My old friend and former roommate, Tony Hermann, is doing research on self-esteem. Recently, I asked him:
Why are people with low self-esteem doormats?
His answer is consistent with recent research in psychology that positives and negatives should be treated as distinct constructs and not as opposites along a single continuum. Said in a way that normal people can understand: although people may want to avoid a bad impression, it doesn’t mean that they will do things that foster a positive impression.
A bit more about the paper:
Hermann, A. D., & Arkin, R. M. On Claiming the Good and Denying the Bad: Self-Presentation Styles and Self-Esteem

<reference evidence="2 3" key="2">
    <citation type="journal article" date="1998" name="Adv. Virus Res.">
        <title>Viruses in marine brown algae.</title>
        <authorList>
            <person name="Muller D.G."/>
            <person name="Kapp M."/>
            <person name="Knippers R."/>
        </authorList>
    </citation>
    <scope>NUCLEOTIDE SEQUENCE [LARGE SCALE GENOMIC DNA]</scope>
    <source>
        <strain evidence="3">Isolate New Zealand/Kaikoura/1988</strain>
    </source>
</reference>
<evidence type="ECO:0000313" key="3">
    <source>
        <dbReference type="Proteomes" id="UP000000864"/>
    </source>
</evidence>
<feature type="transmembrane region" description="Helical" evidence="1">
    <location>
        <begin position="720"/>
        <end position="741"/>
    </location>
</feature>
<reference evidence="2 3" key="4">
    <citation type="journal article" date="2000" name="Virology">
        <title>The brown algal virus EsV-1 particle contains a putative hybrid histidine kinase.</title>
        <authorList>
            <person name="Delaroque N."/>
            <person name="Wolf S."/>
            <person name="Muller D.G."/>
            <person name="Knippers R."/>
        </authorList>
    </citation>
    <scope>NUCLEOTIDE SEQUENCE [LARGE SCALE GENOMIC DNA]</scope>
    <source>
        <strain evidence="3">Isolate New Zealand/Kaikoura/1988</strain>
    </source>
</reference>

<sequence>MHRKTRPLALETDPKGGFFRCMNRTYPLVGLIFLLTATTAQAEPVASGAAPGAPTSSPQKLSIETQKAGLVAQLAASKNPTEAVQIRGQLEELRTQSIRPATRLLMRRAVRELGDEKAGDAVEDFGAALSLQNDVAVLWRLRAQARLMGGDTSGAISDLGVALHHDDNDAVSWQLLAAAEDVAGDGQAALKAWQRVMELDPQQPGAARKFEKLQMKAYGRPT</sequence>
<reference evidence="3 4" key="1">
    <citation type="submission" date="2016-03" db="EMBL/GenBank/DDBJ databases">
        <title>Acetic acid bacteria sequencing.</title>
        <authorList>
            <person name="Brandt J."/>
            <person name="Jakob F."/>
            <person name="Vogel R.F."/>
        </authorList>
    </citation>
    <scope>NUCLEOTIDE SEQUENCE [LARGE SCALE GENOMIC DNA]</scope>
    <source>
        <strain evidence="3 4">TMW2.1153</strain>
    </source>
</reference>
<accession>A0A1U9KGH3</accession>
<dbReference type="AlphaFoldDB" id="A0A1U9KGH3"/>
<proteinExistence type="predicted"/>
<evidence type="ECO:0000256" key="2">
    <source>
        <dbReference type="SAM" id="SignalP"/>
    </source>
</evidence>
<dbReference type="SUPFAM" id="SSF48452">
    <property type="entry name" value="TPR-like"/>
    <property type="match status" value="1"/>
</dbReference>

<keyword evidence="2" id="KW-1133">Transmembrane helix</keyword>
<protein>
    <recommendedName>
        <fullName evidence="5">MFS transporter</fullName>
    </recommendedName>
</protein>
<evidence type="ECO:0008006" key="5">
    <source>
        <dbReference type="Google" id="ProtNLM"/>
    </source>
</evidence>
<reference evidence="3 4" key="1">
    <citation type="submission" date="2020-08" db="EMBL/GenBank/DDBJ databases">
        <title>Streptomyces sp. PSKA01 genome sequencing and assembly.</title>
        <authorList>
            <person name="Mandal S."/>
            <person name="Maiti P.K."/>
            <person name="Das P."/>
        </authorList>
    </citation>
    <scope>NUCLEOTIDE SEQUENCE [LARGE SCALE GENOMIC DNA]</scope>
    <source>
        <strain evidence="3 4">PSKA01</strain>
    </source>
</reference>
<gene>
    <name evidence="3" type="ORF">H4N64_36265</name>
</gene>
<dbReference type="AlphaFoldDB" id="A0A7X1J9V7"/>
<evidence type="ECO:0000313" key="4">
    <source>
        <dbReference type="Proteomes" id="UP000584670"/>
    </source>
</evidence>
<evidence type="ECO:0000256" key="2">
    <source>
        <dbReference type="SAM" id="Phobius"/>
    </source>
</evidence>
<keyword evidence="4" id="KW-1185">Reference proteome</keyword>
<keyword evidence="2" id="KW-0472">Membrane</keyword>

Two studies investigated the relationship between self-esteem and two forms of active, favorable self-presentation: attributive (claiming desirable characteristics) and repudiative (denying negative characteristics). In a pilot study, participants lower in self-esteem were equally likely to deny possessing negative personality characteristics to a new acquaintance as those higher in self-esteem, but were less likely to claim possessing desirable characteristics. An experiment found that participants lower in self-esteem were equally likely to compensate for a negative public image by denying they possessed negative characteristics unrelated to that image as those higher in self-esteem (i.e., engage in compensatory self-protection). However, only those very high in self-esteem engaged in compensatory self-enhancement, compensating for the negative public image by claiming unrelated desirable characteristics.